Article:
2017 saw the release of an unofficial Morrissey biopic, England Is Mine.
Morrissey’s family disliked it.
The Guardian used it to emphasise that England does not belong to queer 2nd generation immigrants from colonised countries, because –
He’s a serial killer:
The darker side to his personality is uneasily acknowledged by showing a book in his teenage room about the Moors murderers. His mate Anji (a nice performance from Katherine Pearce) picks this book up and asks Steven if he can imagine them “like that”. In the next moment she makes it clear she means imagine being the victims not the murderers, though it’s a microsecond of ambiguity that I think brings us closer to Morrissey’s troubled soul than anything else. (Peter Bradshaw, the Guardian, August 2017)
His depression is self-pity and he should be slapped:
Leaving aside the issues of dramatising a period in which the central character took to his bed for six weeks for an extended self-pitying mope-fest, this film is crippled by the lack of Smiths music. Without Johnny Marr’s melodic guitar to defang Morrissey’s acerbic observations on life, we are left with a vitriolic stream of consciousness, poured down from a self-appointed position of intellectual superiority. Jack Lowden does his best with a thankless role, but there is very little here to disabuse the growing belief that what the young Steven Patrick Morrissey most needs is a slap. (Wendy Ide, the Guardian, August 2017)
It’s uniquely his fault that white males continue to dominate an industry they already dominated:
The widespread realisation that there is a problem – that not seeing yourself reflected in the culture is an actively damaging thing – is a ridiculously recent one, and increasingly hard to ignore… By definition, this argument could apply to the majority of music giants – but there’s something specific about Morrissey’s legacy that makes taking the time to honour him feel wilfully blinkered. Guitar music has never been particularly diverse, but in the early 80s the Smiths kickstarted a genre that would help ensure the white male would be lording it over the industry for decades to come (Rachel Aroesti, the Guardian, August 2017)
And he “increasingly” had views unacceptable to “progressives” who literally think a violent homophobic hate crime is less important than “belong here” in a lyric and an Irish Catholic touching a Union Jack:
Some of Morrissey’s solo work was similarly powerful, but his reputation wobbled in 1992 when his use of the Union flag during a concert drew attention to contentious lyrics in songs like The National Front Disco and Bengali in Platforms. Morrissey insisted the songs had been misinterpreted (“One can plainly hear that here is no hate at all”), but for Dunt, discussing Bengali in Platforms with his Indian girlfriend some years later, it was the last straw. “As I said the line, ‘Life is hard enough when you belong here,’ I felt so ashamed and embarrassed,” he says. “There’s a point where you have to say: fuck this.” (Dorian Lynskey, the Guardian, August 2017)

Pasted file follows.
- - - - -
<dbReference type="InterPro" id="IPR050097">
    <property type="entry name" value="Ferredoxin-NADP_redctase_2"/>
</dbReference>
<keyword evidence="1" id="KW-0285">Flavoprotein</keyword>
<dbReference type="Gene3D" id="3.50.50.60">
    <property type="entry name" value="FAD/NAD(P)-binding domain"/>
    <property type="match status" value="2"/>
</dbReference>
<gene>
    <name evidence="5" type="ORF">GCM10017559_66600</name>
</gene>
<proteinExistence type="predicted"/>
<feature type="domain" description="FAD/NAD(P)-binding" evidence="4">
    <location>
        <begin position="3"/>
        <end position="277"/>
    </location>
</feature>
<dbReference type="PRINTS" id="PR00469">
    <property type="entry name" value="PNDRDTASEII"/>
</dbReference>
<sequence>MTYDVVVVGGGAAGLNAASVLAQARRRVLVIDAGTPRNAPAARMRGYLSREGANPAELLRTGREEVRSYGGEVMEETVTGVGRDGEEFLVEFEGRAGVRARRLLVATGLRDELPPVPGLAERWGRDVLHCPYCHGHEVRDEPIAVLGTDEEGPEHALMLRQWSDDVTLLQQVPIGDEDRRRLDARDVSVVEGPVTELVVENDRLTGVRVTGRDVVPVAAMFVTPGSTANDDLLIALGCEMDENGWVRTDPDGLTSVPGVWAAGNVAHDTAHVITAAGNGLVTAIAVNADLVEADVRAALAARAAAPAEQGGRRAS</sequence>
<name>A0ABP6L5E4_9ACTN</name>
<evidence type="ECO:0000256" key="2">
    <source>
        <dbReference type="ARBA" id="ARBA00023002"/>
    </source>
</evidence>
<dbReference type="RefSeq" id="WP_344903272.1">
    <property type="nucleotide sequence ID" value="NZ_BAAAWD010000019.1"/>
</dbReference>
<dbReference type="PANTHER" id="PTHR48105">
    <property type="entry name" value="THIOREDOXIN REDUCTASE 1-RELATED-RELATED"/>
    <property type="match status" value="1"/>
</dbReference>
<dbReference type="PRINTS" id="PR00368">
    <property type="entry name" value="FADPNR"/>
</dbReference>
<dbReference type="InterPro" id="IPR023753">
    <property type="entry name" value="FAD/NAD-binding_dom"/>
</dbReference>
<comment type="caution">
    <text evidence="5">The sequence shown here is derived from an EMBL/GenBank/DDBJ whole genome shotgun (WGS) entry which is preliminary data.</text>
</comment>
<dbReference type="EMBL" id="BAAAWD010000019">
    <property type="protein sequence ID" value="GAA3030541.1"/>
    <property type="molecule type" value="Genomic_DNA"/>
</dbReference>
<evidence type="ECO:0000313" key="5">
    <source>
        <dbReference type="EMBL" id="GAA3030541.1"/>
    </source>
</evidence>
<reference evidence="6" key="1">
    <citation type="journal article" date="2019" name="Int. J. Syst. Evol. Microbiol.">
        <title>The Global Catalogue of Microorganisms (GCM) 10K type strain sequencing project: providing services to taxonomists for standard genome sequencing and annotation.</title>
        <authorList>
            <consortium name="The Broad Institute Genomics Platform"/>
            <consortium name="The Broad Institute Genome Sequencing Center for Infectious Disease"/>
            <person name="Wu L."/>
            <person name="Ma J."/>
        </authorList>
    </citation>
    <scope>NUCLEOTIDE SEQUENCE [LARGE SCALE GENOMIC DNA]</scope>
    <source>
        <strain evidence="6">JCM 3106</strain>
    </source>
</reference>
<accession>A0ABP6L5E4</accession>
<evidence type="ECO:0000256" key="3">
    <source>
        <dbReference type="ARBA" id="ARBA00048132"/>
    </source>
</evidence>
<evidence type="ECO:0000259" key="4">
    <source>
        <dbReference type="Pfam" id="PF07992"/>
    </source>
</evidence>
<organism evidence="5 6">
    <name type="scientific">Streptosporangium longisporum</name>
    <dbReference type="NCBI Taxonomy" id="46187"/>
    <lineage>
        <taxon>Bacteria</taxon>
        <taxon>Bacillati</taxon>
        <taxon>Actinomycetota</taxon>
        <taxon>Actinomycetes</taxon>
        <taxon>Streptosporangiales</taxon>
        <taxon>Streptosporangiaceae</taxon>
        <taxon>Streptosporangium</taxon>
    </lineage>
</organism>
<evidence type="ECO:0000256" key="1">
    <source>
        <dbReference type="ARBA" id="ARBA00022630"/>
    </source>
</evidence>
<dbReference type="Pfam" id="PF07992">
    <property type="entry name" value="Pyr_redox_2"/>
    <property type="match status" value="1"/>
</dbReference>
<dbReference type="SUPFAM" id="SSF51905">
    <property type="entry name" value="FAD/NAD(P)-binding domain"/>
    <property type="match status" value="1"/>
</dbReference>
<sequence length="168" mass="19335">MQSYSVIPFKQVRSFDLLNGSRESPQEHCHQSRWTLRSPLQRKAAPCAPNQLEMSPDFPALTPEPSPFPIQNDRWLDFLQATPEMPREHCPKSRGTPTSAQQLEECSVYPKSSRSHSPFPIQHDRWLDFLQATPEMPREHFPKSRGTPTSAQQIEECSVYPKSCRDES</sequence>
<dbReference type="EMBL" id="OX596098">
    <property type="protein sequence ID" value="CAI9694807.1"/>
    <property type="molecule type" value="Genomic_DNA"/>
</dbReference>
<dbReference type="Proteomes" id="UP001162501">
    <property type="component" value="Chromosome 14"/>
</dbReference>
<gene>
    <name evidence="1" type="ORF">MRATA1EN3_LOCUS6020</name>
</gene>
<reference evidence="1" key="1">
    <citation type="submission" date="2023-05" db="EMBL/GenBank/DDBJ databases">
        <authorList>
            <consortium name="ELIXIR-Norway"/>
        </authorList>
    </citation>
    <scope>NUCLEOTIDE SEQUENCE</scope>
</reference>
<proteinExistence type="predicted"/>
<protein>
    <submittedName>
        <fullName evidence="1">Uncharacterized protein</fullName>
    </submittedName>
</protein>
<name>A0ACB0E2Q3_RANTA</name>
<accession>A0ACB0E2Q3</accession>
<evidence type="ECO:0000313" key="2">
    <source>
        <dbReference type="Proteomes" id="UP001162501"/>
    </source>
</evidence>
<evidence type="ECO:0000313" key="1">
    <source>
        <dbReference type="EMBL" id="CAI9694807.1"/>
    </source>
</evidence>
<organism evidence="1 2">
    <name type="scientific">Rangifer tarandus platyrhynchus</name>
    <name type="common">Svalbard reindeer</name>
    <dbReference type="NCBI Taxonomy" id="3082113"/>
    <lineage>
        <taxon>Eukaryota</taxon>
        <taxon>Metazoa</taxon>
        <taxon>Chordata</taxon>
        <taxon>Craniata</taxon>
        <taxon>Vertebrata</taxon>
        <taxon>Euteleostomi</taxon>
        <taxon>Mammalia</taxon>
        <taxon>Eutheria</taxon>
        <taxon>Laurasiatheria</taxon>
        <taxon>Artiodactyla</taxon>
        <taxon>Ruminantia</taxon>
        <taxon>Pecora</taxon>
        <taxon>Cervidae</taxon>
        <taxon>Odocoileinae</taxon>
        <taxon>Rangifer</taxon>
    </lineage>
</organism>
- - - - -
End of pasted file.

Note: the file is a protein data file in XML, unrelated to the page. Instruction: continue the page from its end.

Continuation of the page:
On the 26th of October 2019, at a gig at the Hollywood Bowl, Morrissey wore a ‘Fuck the Guardian’ t-shirt.
In 2010 the Guardian had taken up the NME’s homophobic hate campaign that started in 1992.
Having his words relentlessly hyper policed for racism after he was violently attacked for being (perceived as) gay led him to believe that Anne Marie Waters, an Irish, lesbian, vegan, feminist, wannabe politician (an unlikely background for a British nationalist), was similarly a victim:
I despise racism. I despise fascism. I would do anything for my Muslim friends and I know they would do anything for me… do not be influenced by the tyrannies of the MSM who will tell you that For Britain are racist or fascist – please believe me, they are the very opposite… This is my last political strike. No wish to upset anyone! (Morrissey, Central, April 2018)
By May 2019 he dropped For Britain:
I am not an activist, I have never voted for a political party, I do not belong to any political party… I do not believe the most important thing about a person is the colour of their skin. (Morrissey, Kipper Central, June 2019)
But was (and often still is) wrongly described as the supporter of a far right party or aligned with the far right.